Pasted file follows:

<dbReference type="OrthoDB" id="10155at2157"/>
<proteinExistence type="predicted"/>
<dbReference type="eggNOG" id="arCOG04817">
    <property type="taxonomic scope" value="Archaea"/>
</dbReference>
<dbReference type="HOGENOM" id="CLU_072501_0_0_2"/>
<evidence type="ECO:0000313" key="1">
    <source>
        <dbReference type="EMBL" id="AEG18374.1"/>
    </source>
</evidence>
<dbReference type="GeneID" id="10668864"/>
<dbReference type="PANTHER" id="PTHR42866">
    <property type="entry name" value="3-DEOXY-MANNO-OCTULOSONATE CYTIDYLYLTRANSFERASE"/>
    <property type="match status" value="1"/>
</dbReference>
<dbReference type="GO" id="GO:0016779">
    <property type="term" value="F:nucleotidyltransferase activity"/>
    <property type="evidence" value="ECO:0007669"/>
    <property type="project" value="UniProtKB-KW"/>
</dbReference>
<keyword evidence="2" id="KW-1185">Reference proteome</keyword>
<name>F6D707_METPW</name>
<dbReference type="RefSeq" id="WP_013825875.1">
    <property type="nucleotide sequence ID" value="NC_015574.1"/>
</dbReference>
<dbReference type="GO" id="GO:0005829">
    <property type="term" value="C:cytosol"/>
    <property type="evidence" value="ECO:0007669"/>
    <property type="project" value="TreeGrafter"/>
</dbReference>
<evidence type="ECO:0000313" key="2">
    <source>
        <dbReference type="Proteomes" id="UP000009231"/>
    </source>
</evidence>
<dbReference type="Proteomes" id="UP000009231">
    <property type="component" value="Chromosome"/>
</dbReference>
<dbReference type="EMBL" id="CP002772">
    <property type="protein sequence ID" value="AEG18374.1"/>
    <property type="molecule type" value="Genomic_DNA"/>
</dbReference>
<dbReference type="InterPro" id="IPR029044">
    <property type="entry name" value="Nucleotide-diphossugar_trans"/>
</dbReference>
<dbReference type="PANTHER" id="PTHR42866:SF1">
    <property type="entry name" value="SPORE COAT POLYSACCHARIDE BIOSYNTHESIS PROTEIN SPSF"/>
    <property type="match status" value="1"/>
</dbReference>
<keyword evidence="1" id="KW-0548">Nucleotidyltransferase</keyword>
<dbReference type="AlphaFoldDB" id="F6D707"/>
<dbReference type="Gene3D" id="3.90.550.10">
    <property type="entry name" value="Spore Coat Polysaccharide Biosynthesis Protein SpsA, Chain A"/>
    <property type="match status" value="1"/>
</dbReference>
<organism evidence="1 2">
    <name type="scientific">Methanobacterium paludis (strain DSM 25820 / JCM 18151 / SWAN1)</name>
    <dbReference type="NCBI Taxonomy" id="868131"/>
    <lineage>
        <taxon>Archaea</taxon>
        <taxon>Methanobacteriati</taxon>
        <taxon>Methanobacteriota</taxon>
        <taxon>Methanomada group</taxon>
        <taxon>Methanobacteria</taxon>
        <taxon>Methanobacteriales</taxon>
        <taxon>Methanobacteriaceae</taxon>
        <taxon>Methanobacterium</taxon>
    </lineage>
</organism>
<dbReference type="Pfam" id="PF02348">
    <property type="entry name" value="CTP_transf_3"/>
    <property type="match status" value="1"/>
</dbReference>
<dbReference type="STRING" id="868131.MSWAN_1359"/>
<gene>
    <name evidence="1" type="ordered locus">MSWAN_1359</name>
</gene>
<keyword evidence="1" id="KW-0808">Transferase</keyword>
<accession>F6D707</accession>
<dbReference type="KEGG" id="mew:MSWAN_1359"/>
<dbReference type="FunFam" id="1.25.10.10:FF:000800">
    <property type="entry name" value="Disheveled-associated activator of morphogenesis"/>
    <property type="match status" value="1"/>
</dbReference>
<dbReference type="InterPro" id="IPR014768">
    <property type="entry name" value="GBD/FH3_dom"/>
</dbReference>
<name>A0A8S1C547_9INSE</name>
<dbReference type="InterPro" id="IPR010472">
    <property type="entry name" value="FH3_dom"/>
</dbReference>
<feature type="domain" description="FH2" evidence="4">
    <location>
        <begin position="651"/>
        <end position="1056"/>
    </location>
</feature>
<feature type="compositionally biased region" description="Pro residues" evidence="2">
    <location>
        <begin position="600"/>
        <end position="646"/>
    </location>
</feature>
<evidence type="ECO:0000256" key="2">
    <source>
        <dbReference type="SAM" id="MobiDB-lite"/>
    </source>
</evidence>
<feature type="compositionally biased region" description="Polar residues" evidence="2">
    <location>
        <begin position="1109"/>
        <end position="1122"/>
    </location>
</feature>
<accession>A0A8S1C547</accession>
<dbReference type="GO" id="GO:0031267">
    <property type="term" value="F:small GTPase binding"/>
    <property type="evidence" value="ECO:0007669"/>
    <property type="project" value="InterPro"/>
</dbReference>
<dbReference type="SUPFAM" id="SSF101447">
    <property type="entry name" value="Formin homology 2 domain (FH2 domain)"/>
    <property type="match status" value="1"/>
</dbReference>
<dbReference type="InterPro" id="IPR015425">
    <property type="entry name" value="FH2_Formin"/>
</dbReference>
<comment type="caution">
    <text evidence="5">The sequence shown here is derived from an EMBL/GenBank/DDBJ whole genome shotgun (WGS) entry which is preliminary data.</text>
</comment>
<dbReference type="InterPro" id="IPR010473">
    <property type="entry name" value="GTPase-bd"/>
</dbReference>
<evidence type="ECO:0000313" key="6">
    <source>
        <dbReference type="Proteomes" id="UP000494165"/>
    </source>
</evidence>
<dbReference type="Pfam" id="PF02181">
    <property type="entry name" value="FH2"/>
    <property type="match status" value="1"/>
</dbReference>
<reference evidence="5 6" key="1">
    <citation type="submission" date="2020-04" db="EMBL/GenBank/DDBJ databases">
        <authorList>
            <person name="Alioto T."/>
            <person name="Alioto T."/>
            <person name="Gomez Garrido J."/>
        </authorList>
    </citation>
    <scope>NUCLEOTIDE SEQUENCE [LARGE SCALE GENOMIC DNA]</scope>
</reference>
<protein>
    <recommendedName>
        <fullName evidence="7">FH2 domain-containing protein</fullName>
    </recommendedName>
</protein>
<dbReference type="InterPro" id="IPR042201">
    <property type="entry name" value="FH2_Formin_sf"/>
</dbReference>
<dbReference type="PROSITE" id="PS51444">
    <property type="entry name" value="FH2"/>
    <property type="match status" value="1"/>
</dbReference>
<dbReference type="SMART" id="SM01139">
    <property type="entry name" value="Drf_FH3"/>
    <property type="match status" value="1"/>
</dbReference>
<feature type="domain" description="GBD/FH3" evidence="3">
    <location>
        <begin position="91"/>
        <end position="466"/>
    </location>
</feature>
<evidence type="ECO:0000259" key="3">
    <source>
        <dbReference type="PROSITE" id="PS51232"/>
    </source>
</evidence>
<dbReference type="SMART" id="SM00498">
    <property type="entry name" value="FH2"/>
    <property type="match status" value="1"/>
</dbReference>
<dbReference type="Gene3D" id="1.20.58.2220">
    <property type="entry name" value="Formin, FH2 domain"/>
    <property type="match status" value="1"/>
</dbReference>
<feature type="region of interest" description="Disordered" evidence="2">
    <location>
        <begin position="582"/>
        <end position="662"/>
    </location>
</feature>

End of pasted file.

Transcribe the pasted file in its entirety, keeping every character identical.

<dbReference type="OrthoDB" id="10155at2157"/>
<proteinExistence type="predicted"/>
<dbReference type="eggNOG" id="arCOG04817">
    <property type="taxonomic scope" value="Archaea"/>
</dbReference>
<dbReference type="HOGENOM" id="CLU_072501_0_0_2"/>
<evidence type="ECO:0000313" key="1">
    <source>
        <dbReference type="EMBL" id="AEG18374.1"/>
    </source>
</evidence>
<dbReference type="GeneID" id="10668864"/>
<dbReference type="PANTHER" id="PTHR42866">
    <property type="entry name" value="3-DEOXY-MANNO-OCTULOSONATE CYTIDYLYLTRANSFERASE"/>
    <property type="match status" value="1"/>
</dbReference>
<dbReference type="GO" id="GO:0016779">
    <property type="term" value="F:nucleotidyltransferase activity"/>
    <property type="evidence" value="ECO:0007669"/>
    <property type="project" value="UniProtKB-KW"/>
</dbReference>
<keyword evidence="2" id="KW-1185">Reference proteome</keyword>
<name>F6D707_METPW</name>
<dbReference type="RefSeq" id="WP_013825875.1">
    <property type="nucleotide sequence ID" value="NC_015574.1"/>
</dbReference>
<dbReference type="GO" id="GO:0005829">
    <property type="term" value="C:cytosol"/>
    <property type="evidence" value="ECO:0007669"/>
    <property type="project" value="TreeGrafter"/>
</dbReference>
<evidence type="ECO:0000313" key="2">
    <source>
        <dbReference type="Proteomes" id="UP000009231"/>
    </source>
</evidence>
<dbReference type="Proteomes" id="UP000009231">
    <property type="component" value="Chromosome"/>
</dbReference>
<dbReference type="EMBL" id="CP002772">
    <property type="protein sequence ID" value="AEG18374.1"/>
    <property type="molecule type" value="Genomic_DNA"/>
</dbReference>
<dbReference type="InterPro" id="IPR029044">
    <property type="entry name" value="Nucleotide-diphossugar_trans"/>
</dbReference>
<dbReference type="PANTHER" id="PTHR42866:SF1">
    <property type="entry name" value="SPORE COAT POLYSACCHARIDE BIOSYNTHESIS PROTEIN SPSF"/>
    <property type="match status" value="1"/>
</dbReference>
<keyword evidence="1" id="KW-0548">Nucleotidyltransferase</keyword>
<dbReference type="AlphaFoldDB" id="F6D707"/>
<dbReference type="Gene3D" id="3.90.550.10">
    <property type="entry name" value="Spore Coat Polysaccharide Biosynthesis Protein SpsA, Chain A"/>
    <property type="match status" value="1"/>
</dbReference>
<organism evidence="1 2">
    <name type="scientific">Methanobacterium paludis (strain DSM 25820 / JCM 18151 / SWAN1)</name>
    <dbReference type="NCBI Taxonomy" id="868131"/>
    <lineage>
        <taxon>Archaea</taxon>
        <taxon>Methanobacteriati</taxon>
        <taxon>Methanobacteriota</taxon>
        <taxon>Methanomada group</taxon>
        <taxon>Methanobacteria</taxon>
        <taxon>Methanobacteriales</taxon>
        <taxon>Methanobacteriaceae</taxon>
        <taxon>Methanobacterium</taxon>
    </lineage>
</organism>
<dbReference type="Pfam" id="PF02348">
    <property type="entry name" value="CTP_transf_3"/>
    <property type="match status" value="1"/>
</dbReference>
<dbReference type="STRING" id="868131.MSWAN_1359"/>
<gene>
    <name evidence="1" type="ordered locus">MSWAN_1359</name>
</gene>
<keyword evidence="1" id="KW-0808">Transferase</keyword>
<accession>F6D707</accession>
<dbReference type="KEGG" id="mew:MSWAN_1359"/>
<dbReference type="FunFam" id="1.25.10.10:FF:000800">
    <property type="entry name" value="Disheveled-associated activator of morphogenesis"/>
    <property type="match status" value="1"/>
</dbReference>
<dbReference type="InterPro" id="IPR014768">
    <property type="entry name" value="GBD/FH3_dom"/>
</dbReference>
<name>A0A8S1C547_9INSE</name>
<dbReference type="InterPro" id="IPR010472">
    <property type="entry name" value="FH3_dom"/>
</dbReference>
<feature type="domain" description="FH2" evidence="4">
    <location>
        <begin position="651"/>
        <end position="1056"/>
    </location>
</feature>
<feature type="compositionally biased region" description="Pro residues" evidence="2">
    <location>
        <begin position="600"/>
        <end position="646"/>
    </location>
</feature>
<evidence type="ECO:0000256" key="2">
    <source>
        <dbReference type="SAM" id="MobiDB-lite"/>
    </source>
</evidence>
<feature type="compositionally biased region" description="Polar residues" evidence="2">
    <location>
        <begin position="1109"/>
        <end position="1122"/>
    </location>
</feature>
<accession>A0A8S1C547</accession>
<dbReference type="GO" id="GO:0031267">
    <property type="term" value="F:small GTPase binding"/>
    <property type="evidence" value="ECO:0007669"/>
    <property type="project" value="InterPro"/>
</dbReference>
<dbReference type="SUPFAM" id="SSF101447">
    <property type="entry name" value="Formin homology 2 domain (FH2 domain)"/>
    <property type="match status" value="1"/>
</dbReference>
<dbReference type="InterPro" id="IPR015425">
    <property type="entry name" value="FH2_Formin"/>
</dbReference>
<comment type="caution">
    <text evidence="5">The sequence shown here is derived from an EMBL/GenBank/DDBJ whole genome shotgun (WGS) entry which is preliminary data.</text>
</comment>
<dbReference type="InterPro" id="IPR010473">
    <property type="entry name" value="GTPase-bd"/>
</dbReference>
<evidence type="ECO:0000313" key="6">
    <source>
        <dbReference type="Proteomes" id="UP000494165"/>
    </source>
</evidence>
<dbReference type="Pfam" id="PF02181">
    <property type="entry name" value="FH2"/>
    <property type="match status" value="1"/>
</dbReference>
<reference evidence="5 6" key="1">
    <citation type="submission" date="2020-04" db="EMBL/GenBank/DDBJ databases">
        <authorList>
            <person name="Alioto T."/>
            <person name="Alioto T."/>
            <person name="Gomez Garrido J."/>
        </authorList>
    </citation>
    <scope>NUCLEOTIDE SEQUENCE [LARGE SCALE GENOMIC DNA]</scope>
</reference>
<protein>
    <recommendedName>
        <fullName evidence="7">FH2 domain-containing protein</fullName>
    </recommendedName>
</protein>
<dbReference type="InterPro" id="IPR042201">
    <property type="entry name" value="FH2_Formin_sf"/>
</dbReference>
<dbReference type="PROSITE" id="PS51444">
    <property type="entry name" value="FH2"/>
    <property type="match status" value="1"/>
</dbReference>
<dbReference type="SMART" id="SM01139">
    <property type="entry name" value="Drf_FH3"/>
    <property type="match status" value="1"/>
</dbReference>
<feature type="domain" description="GBD/FH3" evidence="3">
    <location>
        <begin position="91"/>
        <end position="466"/>
    </location>
</feature>
<evidence type="ECO:0000259" key="3">
    <source>
        <dbReference type="PROSITE" id="PS51232"/>
    </source>
</evidence>
<dbReference type="SMART" id="SM00498">
    <property type="entry name" value="FH2"/>
    <property type="match status" value="1"/>
</dbReference>
<dbReference type="Gene3D" id="1.20.58.2220">
    <property type="entry name" value="Formin, FH2 domain"/>
    <property type="match status" value="1"/>
</dbReference>
<feature type="region of interest" description="Disordered" evidence="2">
    <location>
        <begin position="582"/>
        <end position="662"/>
    </location>
</feature>